Review by: Jack Foley | Rating:
DVD SPECIAL FEATURES: Pedal To The Metal: The Making of The
Italian Job; Putting The Words On The Page For The Italian Job;
The Italian Job Driving School; The Mighty Minis of The Italian
Job; High Octane - Stunts of The Italian Job. 6 deleted scenes;
Gag reel - Easter Egg; Theatrical trailer.
FILM fans were justifiably upset when it was announced that Hollywood
would be remaking cult classic, The Italian Job, for fear of a
Get Carter style botch job on one of cinemas enduring favourites.
Yet the ensuing contemporary update is actually a
blast; a slick little joyride of a film that contains plenty of
visual nods to Sir Michael Caines original, while also maintaining
an identity all of its own, thanks to its completely different
The movie kicks off in Venice, as mastermind thief, Charlie Croker
(Mark Wahlberg), pulls off an ingenious gold bullion heist from
a heavily guarded palazzo with the help of his gang - inside man,
Steve (Edward Norton); computer genius, Lyle (Seth Green); wheelman,
Handsome Rob (Jason Statham); explosives expert Left-Ear (Mos
Def), and veteran safecracker, John Bridger (Donald Sutherland).
Yet while the plan is flawless, the job executed perfectly, and
the escape clean, Charlie gets double-crossed by Steve, who kills
Sutherlands father-figure and leaves the crew for dead,
prompting the inevitable countdown to payback, and a repeat of
the Italian job in downtown Los Angeles.
Helping them to achieve this is Charlize Therons professional
safecracker, Stella, who, as Bridgers daughter, has her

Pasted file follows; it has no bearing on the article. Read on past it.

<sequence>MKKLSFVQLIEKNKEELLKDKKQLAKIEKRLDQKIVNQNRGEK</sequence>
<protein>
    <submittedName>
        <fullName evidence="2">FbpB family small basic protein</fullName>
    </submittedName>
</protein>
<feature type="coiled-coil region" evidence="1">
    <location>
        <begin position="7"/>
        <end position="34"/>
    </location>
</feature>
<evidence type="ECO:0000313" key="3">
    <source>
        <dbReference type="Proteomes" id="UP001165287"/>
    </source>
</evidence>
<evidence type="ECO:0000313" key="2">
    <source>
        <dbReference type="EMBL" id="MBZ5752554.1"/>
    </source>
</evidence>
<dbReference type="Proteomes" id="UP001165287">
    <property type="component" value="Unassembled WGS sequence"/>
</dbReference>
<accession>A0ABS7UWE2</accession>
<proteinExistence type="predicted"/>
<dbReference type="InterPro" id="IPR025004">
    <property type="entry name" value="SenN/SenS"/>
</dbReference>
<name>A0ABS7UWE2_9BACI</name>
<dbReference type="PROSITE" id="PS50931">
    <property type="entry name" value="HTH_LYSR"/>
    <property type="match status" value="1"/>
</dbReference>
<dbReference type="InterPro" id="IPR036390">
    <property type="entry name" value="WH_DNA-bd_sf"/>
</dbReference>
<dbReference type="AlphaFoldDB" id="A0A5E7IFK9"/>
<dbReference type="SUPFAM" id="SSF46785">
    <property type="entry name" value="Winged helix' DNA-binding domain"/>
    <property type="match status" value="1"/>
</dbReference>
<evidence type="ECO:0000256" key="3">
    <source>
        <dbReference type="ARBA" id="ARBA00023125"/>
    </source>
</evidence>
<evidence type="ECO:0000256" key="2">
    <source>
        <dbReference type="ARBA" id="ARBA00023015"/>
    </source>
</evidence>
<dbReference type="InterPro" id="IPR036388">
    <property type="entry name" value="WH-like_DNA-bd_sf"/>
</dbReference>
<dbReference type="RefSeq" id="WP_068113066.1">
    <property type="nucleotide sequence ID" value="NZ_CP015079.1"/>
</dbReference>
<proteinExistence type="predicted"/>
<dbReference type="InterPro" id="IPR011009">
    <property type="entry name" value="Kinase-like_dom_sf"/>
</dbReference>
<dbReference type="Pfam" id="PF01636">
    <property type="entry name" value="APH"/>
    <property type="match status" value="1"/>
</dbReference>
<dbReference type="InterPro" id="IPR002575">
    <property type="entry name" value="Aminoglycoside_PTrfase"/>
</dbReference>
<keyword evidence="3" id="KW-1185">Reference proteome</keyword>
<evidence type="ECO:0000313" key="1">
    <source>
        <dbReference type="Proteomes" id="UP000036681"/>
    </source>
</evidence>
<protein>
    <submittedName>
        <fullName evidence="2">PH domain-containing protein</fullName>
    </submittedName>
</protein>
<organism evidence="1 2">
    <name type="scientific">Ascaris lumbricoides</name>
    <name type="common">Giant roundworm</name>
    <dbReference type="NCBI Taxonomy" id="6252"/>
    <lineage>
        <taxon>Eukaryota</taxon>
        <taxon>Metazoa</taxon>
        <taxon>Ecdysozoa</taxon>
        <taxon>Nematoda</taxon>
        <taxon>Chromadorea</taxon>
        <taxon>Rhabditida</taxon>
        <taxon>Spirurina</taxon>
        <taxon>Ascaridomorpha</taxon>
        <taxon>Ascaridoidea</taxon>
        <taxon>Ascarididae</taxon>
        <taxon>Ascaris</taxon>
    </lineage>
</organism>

own reasons for gaining revenge.
What ensues is an elaborate, slickly-paced crime caper that owes
more in style to the recent Oceans
Eleven remake, than the kitsch value of the original, but
which remains consistently enjoyable throughout.
The more stubborn Italian Job fans may lament the absence of
Michael Caine (even in cameo form), or the lack of a really decent
sound-byte quote (such as you were only supposed to blow
the bloody doors off), but even the most hardened cynic
cant fail to be impressed by the real star of the show,
the MINI, which, once more, shamelessly hogs the limelight.
And whats more, the stunts are real and not computer-generated,
making the climactic chase down Hollywoods Walk of Fame,
through the Metro Rail tunnels and down narrow escape routes all
the more thrilling, while helping the car to reclaim its cool
Director, F Gary Gray, also does an excellent job of maintaining
the interest ahead of the showpiece finale, by keeping things
suitably tense, throwing in the odd twist, and drawing decent
performances from virtually all of his cast.
Wahlberg may lack the Cockney charisma of a young Michael Caine,
but his decision to play it straight actually works, and allows
the support players to ham it up gleefully (with Green taking
the comedy crown), while even Norton - who, allegedly, was contractually
obliged to make the film - uses his apparent distaste for the
project to create a suitably loathsome villain.
The Italian Job surprised many in America by becoming one of
the sleeper hits of the year, and looks likely to repeat the trick
in the UK, largely because of the gleeful abandon with which it
sets about delivering its thrills.
And while it probably wont be remembered as fondly as its
original in years to come, and falls short on achieving the desired
cool of one of Steven Soderbergh crime thrillers,
it remains an effortlessly breezy romp, that makes for a great
night at the cinema. In a Summer packed with overblown disappointments,
it was the MINI things that prevailed.